Title: Quarantine: Stories
Author: Rahul Mehta
Release Date: May 31, 2011
Publisher: Harper Perennial
Genre: Literary Fiction, Multicultural Fiction, Short Stories
Rating: 5 out of 5
In these nine stories, Rahul Mehta presents the issue of homosexuality in Indian-American males and their struggles to be accepted by their families and culture.
Though I don’t usually read short stories, Rahul Mehta’s collection Quarantine had me very intrigued. Homosexuality is a difficult issue among Indians, as it is in many other traditional cultural communities. I was eager to see what Mehta had to say about homosexuality, as well as his musings on Indian culture and traditions.
Mehta’s writing is absolutely breathtaking in Quarantine. His prose is gorgeous and so achingly emotional. With just a few words, he conveys so much beauty, grace, and wonder. Even the more difficult parts of the stories are executed with amazing empathy. His writing is so nuanced; I can’t praise it highly enough.
There are overarching themes that run through Mehta’s stories. The most common is, of course, that of homosexuality – Indian-American men who have to grapple with a country’s laws (homosexuality is illegal in India) and a culture’s prejudices in order to be who they truly are. These struggles are similar to those that other gay men and women have had to endure, though this collection does focus on the Indian experience, albeit mostly about the children of immigrants to the United States.
However, there are other important themes that run through these stories, universal truths that can speak to any reader. There is the indignity of aging, of the loneliness that comes with not having a place to really feel welcome. There is also the difficulty of the generation born in the United States being unable to relate to their grandparents because of the barriers of language and culture. Though all the protagonists of the stories are Indian, the plots of each don’t necessarily involve their culture or nationality. Sometimes it is just a fact of the story, and moves on from there.
The book is named after the first story in the collection, Quarantine, and this story completely blew me away. In less than twenty pages, Mehta manages to tackle so many issues that concern Indians specifically, while also being widely applicable. The unnamed main character goes home for a visit with his boyfriend, Jeremy, but isn’t allowed to tell his paternal grandfather (who has lived with his parents for years) that Jeremy is anything more than a friend. The grandfather, Bapuji, is unyielding and difficult, blaming all his troubles on his daughter-in-law, who genuinely tries to follow his wishes. This harsh treatment over the years has understandably created resentment within the main character’s mother. At the same time, though, as much as the reader wants to hate Bapuji, they can’t, and this is where the beauty of Mehta’s writing really comes into play. Bapuji is just a lonely old man who is far away from his home and wants to feel like he belongs somewhere. This dynamic is so sad, yet so completely real. I was shocked by how truly I felt for each of these characters, especially considering Mehta didn’t have the broad playing field of a novel to develop these characters and their story.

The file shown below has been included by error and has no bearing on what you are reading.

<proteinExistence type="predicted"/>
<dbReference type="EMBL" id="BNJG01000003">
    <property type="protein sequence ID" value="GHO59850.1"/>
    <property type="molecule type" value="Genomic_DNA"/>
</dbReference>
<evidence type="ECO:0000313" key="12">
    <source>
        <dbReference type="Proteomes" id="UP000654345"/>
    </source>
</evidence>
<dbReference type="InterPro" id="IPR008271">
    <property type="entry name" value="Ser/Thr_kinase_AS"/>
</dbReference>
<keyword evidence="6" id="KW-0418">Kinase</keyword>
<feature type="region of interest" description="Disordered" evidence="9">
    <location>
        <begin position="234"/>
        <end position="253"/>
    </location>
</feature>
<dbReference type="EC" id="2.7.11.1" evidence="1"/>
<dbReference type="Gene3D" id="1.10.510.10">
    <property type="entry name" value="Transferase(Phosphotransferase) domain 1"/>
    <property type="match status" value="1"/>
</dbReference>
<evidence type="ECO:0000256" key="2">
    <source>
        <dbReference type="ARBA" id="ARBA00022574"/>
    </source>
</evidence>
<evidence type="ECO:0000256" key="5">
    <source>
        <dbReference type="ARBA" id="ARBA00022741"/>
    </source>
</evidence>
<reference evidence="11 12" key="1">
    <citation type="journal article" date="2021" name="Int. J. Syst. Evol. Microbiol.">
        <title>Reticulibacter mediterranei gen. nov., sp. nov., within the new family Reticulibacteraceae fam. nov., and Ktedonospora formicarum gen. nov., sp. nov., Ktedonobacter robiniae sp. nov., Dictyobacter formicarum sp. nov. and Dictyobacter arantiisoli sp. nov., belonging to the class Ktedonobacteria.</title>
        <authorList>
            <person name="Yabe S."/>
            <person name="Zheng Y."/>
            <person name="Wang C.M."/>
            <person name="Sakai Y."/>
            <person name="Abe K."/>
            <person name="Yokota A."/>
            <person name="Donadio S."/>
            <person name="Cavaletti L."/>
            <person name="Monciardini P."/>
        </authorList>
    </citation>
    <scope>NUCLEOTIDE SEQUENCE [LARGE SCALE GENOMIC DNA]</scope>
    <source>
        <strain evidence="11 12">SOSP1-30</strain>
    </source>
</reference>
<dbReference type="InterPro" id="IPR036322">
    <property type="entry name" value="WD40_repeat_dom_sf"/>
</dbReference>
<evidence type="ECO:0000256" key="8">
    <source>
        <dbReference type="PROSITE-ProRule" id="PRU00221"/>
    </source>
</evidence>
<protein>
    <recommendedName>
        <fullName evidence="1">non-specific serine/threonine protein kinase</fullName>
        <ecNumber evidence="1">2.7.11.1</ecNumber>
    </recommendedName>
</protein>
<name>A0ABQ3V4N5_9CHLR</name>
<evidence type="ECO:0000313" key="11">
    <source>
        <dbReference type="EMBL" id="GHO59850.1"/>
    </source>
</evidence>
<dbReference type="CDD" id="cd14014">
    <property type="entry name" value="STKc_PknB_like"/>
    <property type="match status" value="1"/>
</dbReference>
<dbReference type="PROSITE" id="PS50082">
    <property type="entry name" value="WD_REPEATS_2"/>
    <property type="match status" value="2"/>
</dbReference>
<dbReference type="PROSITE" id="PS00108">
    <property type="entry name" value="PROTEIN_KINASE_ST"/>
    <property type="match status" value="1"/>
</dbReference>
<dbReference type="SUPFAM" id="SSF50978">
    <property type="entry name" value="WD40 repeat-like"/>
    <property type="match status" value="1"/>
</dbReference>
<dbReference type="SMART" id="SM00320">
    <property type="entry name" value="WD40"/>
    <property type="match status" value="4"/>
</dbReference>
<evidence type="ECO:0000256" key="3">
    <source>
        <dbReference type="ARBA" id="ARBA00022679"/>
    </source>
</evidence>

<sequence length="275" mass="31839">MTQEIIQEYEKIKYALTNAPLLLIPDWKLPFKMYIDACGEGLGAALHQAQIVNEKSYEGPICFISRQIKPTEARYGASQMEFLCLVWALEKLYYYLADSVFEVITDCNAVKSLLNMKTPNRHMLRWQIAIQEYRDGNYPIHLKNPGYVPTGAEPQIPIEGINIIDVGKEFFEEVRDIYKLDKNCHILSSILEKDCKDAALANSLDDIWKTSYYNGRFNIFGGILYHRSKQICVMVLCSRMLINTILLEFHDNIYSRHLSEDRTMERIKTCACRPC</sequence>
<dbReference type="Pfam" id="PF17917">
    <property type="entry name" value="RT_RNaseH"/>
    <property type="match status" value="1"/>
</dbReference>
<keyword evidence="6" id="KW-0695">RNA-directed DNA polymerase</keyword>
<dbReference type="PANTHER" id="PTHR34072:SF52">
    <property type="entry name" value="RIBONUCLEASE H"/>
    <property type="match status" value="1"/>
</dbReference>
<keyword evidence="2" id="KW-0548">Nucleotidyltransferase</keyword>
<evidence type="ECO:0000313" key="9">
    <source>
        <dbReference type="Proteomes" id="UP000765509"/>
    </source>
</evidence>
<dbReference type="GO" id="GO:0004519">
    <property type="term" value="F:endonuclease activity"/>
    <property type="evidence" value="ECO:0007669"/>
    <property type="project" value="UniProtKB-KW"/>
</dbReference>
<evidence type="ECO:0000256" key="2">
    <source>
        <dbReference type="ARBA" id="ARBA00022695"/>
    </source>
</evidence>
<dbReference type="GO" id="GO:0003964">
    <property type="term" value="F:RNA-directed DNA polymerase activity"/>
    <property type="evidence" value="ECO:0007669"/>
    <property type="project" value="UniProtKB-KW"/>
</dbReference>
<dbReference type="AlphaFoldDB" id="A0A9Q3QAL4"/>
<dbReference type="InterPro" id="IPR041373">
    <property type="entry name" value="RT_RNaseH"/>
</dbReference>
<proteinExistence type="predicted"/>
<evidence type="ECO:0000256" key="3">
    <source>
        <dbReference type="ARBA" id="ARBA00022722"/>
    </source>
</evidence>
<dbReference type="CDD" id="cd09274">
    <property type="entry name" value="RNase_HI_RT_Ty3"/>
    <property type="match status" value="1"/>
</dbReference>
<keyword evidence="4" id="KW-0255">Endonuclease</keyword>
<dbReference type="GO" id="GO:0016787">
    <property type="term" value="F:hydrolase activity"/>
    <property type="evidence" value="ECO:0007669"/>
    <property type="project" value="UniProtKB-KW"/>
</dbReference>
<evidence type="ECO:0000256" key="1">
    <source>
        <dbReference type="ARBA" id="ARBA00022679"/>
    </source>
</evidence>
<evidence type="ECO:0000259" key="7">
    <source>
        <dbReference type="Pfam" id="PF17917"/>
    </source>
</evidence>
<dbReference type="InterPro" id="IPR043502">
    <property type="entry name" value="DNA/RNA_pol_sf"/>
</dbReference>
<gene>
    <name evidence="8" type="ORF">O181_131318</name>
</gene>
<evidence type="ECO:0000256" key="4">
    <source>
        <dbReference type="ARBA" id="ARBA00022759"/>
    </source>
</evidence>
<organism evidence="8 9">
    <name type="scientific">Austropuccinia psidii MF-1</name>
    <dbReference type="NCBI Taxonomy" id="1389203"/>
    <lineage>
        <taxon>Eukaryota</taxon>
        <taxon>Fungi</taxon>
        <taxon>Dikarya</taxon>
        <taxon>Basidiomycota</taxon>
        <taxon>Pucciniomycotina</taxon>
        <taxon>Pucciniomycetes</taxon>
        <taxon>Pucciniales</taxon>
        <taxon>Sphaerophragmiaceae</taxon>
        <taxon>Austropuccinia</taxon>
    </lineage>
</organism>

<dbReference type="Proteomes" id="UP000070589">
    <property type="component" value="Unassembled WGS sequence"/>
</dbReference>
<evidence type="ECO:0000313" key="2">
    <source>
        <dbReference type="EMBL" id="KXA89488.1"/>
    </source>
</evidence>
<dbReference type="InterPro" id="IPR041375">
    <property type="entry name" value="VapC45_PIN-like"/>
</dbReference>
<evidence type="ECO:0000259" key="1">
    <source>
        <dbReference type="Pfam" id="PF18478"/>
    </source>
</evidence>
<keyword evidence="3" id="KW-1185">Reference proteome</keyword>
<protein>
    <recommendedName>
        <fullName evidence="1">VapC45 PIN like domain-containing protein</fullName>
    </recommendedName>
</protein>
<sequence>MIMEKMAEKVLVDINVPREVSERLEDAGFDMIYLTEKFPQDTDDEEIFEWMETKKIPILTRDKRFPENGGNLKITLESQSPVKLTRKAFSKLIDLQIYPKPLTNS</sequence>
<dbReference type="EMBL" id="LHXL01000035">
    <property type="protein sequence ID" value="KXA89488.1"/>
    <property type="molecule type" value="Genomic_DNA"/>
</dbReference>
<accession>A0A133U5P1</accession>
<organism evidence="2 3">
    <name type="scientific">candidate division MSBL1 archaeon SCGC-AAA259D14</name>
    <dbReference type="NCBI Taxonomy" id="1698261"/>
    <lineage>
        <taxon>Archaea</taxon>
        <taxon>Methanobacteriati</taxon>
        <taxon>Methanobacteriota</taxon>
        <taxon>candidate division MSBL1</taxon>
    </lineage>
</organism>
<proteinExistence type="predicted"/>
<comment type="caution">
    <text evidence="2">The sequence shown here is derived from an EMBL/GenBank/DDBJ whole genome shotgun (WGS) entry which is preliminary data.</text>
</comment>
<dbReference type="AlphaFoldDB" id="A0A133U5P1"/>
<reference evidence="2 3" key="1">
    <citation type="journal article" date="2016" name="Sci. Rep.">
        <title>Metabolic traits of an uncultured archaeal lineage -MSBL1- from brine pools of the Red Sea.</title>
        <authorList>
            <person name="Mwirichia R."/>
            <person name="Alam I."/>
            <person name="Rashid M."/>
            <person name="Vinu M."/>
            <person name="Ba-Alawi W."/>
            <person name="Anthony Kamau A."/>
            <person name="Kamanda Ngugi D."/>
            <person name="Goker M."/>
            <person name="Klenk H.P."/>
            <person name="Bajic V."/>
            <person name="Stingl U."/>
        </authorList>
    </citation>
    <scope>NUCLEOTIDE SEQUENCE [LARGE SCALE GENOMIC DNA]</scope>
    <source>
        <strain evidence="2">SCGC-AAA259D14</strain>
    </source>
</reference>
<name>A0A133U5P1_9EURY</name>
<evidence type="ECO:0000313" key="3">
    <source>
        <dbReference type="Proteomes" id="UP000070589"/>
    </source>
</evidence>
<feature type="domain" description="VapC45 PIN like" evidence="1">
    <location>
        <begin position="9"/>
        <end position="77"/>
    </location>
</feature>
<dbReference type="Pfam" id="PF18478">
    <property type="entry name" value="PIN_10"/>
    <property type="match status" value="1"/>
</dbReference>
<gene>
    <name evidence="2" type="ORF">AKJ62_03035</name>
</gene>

The story “Citizen” brought tears to my eyes as an elderly Indian woman named Ranjan applies for American citizenship at the behest of her children and focuses on her citizenship interview and exam. My own grandmother went through this process a few years ago, so I couldn’t help but replace the woman in the story with my grandmother’s image. It really got into Ranjan’s head and put her fears and thoughts out on the page for the reader to see, and was just a beautifully executed story.
Mehta’s ability to convey so much emotion and compassion with just a few words left me speechless. I couldn’t believe how nuanced each of these stories were, nor how absolutely complete they seemed, even though they were just a short few pages each. I look forward to the day that Rahul Mehta writes a novel – with his writing abilities, he is definitely an author to watch.
Note: Since posting this review, a commenter has informed me that homosexuality has not been illegal in India since 2009. I apologize for the error!